Candy blogs: You’ve been asking for it! The last characteristic of the Fruit of the Spirit for your set … self-control. Beth Moore says, “Any person without self-control is either an accident waiting for a place to happen or a slave in chains.”
A reminder: this series on the Fruit of the Spirit has been my humble attempt to personally process Beth Moore’s study, Living Beyond Yourself: Exploring the Fruit of the Spirit. The posts have been based on Beth’s study and are my attempts to get the truths I learned even deeper into my understanding. I created the postcards for a dear family member as a means of encouragement during a difficult time. There has been much reader response to this series, but ultimately, the response is to the Truth of God’s strong and holy word. It has the same effect on me.
Let’s talk about self-control. Ugh … this one is almost as hard as patience.
How does this compound word make you feel? We don’t usually think very positively about this word. But it’s on the list, people, so we have to look at it. The list started with love and ends with self-control. Beth says that “love keeps us afloat, and self-control keep us anchored. Love lends us liberality, and self-control provide the boundaries within which love can be unleashed.” Very insightful. It’s sounding more positive now.
In I Corinthians 6:12 the Apostle Paul says, “‘I have the right to do anything,’ you say—but not everything is beneficial. ‘I have the right to do anything’—but I will not be mastered by anything.”
We do have every freedom in Christ; we aren’t bound by the the Law anymore. But according to this verse, freedom doesn’t mean we can disregard God’s principles and do as we please. This verse says our freedom is a choice not to allow ourselves to be controlled by anything that would steer us away from Christ. Allowing anything to control us other than Christ is bondage. We are the ones who make that call. Freedom is always there if we will walk in it.
Why do we need self-control anyway? This is America! Look at Proverbs 25:28: “Like a city whose walls are broken down is a person who lacks self-control.”
What can happen to a city whose walls are broken down? There is no protection. Enemies have free reign in the city to take what they want. Anything of value is vulnerable. In Bible times God demanded walls everywhere He chose to dwell … the Tabernacle had portable walls, the Temple had several layers of walls, Jerusalem had its walls built, destroyed and re-built several times.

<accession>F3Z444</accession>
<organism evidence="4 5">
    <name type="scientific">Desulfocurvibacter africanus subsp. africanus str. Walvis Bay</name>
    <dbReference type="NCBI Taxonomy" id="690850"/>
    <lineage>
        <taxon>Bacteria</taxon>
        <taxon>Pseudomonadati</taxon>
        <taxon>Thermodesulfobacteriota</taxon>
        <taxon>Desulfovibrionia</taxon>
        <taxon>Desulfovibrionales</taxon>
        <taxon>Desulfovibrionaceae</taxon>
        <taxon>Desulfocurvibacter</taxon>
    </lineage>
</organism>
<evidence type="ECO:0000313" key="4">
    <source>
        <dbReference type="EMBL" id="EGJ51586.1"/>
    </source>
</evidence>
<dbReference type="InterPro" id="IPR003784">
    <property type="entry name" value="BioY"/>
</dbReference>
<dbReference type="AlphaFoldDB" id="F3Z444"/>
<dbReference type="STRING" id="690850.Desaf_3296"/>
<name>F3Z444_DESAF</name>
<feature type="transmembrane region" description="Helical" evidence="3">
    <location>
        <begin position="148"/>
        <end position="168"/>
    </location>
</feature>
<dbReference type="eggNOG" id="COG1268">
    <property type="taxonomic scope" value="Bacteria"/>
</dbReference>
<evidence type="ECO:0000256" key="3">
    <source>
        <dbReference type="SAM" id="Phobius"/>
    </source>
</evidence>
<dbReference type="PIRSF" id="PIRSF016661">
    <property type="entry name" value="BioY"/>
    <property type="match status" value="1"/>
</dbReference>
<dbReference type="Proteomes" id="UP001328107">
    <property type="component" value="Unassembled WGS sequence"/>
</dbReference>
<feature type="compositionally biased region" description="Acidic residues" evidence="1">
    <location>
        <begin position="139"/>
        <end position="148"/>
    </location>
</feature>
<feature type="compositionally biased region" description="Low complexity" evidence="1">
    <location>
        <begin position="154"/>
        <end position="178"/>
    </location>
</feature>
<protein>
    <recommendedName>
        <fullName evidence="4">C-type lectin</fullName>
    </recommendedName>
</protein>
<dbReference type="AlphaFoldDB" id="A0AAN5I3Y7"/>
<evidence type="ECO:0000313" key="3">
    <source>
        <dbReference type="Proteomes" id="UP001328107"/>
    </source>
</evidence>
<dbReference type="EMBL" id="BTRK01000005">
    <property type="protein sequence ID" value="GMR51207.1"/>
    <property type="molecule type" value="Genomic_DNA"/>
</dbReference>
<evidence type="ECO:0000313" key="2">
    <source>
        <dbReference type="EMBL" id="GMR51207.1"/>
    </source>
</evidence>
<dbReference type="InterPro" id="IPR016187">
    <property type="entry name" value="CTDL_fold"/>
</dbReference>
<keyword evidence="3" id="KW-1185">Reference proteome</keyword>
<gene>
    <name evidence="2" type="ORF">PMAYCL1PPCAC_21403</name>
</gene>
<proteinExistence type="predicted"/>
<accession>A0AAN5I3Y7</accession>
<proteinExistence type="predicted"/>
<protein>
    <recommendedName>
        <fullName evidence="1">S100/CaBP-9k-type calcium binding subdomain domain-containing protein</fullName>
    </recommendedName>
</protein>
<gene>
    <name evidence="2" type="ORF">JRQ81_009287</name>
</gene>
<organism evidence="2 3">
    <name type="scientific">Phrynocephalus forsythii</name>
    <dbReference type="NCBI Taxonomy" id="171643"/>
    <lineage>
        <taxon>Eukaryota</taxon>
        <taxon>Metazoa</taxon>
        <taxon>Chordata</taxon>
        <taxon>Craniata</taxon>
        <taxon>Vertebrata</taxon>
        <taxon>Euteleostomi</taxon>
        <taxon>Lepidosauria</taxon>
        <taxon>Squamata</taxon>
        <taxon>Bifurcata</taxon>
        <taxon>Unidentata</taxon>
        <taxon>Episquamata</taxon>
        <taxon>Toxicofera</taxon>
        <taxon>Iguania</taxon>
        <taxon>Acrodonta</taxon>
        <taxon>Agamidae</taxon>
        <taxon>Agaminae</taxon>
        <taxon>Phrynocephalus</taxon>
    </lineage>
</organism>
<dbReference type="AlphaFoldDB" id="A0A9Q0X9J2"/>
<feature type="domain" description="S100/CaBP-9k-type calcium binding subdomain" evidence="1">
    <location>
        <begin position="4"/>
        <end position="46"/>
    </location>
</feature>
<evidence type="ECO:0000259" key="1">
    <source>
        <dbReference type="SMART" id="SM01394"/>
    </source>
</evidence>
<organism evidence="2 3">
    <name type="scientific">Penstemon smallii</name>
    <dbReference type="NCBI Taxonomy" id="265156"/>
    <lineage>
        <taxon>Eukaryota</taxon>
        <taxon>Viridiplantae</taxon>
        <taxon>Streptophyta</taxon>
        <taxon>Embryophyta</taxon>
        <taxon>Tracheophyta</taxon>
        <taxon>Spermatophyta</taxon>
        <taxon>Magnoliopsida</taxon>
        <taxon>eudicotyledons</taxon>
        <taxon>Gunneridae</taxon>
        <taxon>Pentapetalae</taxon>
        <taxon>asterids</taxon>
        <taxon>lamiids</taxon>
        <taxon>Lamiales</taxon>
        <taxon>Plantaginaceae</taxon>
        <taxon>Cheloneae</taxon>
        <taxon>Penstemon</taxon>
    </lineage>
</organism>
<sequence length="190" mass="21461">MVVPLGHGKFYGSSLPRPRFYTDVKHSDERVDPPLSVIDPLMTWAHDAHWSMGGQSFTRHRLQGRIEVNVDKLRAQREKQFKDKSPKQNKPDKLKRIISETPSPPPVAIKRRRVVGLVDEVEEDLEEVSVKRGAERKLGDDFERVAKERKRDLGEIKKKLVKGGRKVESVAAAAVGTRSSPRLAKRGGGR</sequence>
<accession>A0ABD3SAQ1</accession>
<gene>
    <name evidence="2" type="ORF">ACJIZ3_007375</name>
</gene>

Today God dwells in US. What is our wall of protection? Self-control! Because self-control “is the ability to make choices which invite and enhance the authority and filling of the Holy Spirit. Self-control is the decision to remain within the boundaries of victory.”
Beth says, “Self-control is an issue of mastery, of authority, of boundaries.” Ouch … is this “an issue” with you? It certainly is with me. I balk at boundaries and authority. At a recent family reunion I had the opportunity to exercise self-control, to not allow my opinions and emotions to override better judgment and decorum. I didn’t choose well. Like Nehemiah in 2:1-20, I had to set out with a few good men, some close trusted friends, to examine my wall of protection and inspect where it was crumbling. There had to be a section in need of repair since the enemy had entered my city and taken what he wanted.
With their help I found the damaged area and did some work there. We had brutally honest conversations. It took some serious self-examination and letting go and grieving perceived loss. But the wall is going back up. I don’t want to be outside the wall of protection.
Are there other areas in my city that need to be re-built? Yes. One stone at a time. But the phrase ‘love lends us liberality, and self-control provides the boundaries within which love can be unleashed’ needs a practical spin.
If I had exercised self-control at my family reunion, the unleashing of love would have had far more impact than my stomping off to make a point about my opinions and emotions. If I had chosen to restrain and put aside my own opinions and not be mastered by them, I would have enjoyed love unleashed in worship and sharing together as families. We don’t have “freedom” to hurt others or cause undue tension or impose our opinions on others. We’re free to have those opinions; we may even be right but we aren’t free to bully or dismiss others with them. So, for the sake of love, we choose to be mastered by love and not self.
THIS is the exercising of self-control. The choosing. The Holy Spirit doesn’t send it by some magical osmosis. It is offered at every decision point. We make the call.
♪♫♪ I’m forgiven because You were forsaken …
I’m accepted, You were condemned … ♪♫♪
Yet even in our times of lack of self-control the Lord extends mercy and forgiveness because of His great love for us.
This study is changing my life. I pray God’s word is changing yours, too. I’d love to hear how.